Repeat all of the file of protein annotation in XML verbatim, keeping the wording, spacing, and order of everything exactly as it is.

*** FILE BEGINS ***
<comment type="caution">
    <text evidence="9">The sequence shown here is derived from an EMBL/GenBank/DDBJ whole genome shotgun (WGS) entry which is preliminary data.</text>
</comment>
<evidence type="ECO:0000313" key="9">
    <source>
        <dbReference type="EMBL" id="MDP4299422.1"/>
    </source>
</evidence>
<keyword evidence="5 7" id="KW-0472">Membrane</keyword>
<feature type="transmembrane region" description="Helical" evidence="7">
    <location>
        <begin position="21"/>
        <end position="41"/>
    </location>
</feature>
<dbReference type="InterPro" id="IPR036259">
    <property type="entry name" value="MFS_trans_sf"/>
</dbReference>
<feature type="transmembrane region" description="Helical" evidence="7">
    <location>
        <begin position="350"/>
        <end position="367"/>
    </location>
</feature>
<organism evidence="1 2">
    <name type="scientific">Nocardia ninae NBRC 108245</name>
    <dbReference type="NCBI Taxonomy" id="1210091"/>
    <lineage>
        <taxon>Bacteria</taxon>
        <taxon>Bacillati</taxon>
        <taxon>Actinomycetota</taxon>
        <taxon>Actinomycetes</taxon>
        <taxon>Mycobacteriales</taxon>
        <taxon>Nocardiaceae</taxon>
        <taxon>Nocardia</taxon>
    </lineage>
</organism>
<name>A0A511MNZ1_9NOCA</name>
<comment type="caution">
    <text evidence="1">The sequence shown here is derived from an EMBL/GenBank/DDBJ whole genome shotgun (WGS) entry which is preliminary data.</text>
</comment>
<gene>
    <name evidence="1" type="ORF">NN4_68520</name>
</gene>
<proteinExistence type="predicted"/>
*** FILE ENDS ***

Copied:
<comment type="caution">
    <text evidence="9">The sequence shown here is derived from an EMBL/GenBank/DDBJ whole genome shotgun (WGS) entry which is preliminary data.</text>
</comment>
<evidence type="ECO:0000313" key="9">
    <source>
        <dbReference type="EMBL" id="MDP4299422.1"/>
    </source>
</evidence>
<keyword evidence="5 7" id="KW-0472">Membrane</keyword>
<feature type="transmembrane region" description="Helical" evidence="7">
    <location>
        <begin position="21"/>
        <end position="41"/>
    </location>
</feature>
<dbReference type="InterPro" id="IPR036259">
    <property type="entry name" value="MFS_trans_sf"/>
</dbReference>
<feature type="transmembrane region" description="Helical" evidence="7">
    <location>
        <begin position="350"/>
        <end position="367"/>
    </location>
</feature>
<organism evidence="1 2">
    <name type="scientific">Nocardia ninae NBRC 108245</name>
    <dbReference type="NCBI Taxonomy" id="1210091"/>
    <lineage>
        <taxon>Bacteria</taxon>
        <taxon>Bacillati</taxon>
        <taxon>Actinomycetota</taxon>
        <taxon>Actinomycetes</taxon>
        <taxon>Mycobacteriales</taxon>
        <taxon>Nocardiaceae</taxon>
        <taxon>Nocardia</taxon>
    </lineage>
</organism>
<name>A0A511MNZ1_9NOCA</name>
<comment type="caution">
    <text evidence="1">The sequence shown here is derived from an EMBL/GenBank/DDBJ whole genome shotgun (WGS) entry which is preliminary data.</text>
</comment>
<gene>
    <name evidence="1" type="ORF">NN4_68520</name>
</gene>
<proteinExistence type="predicted"/>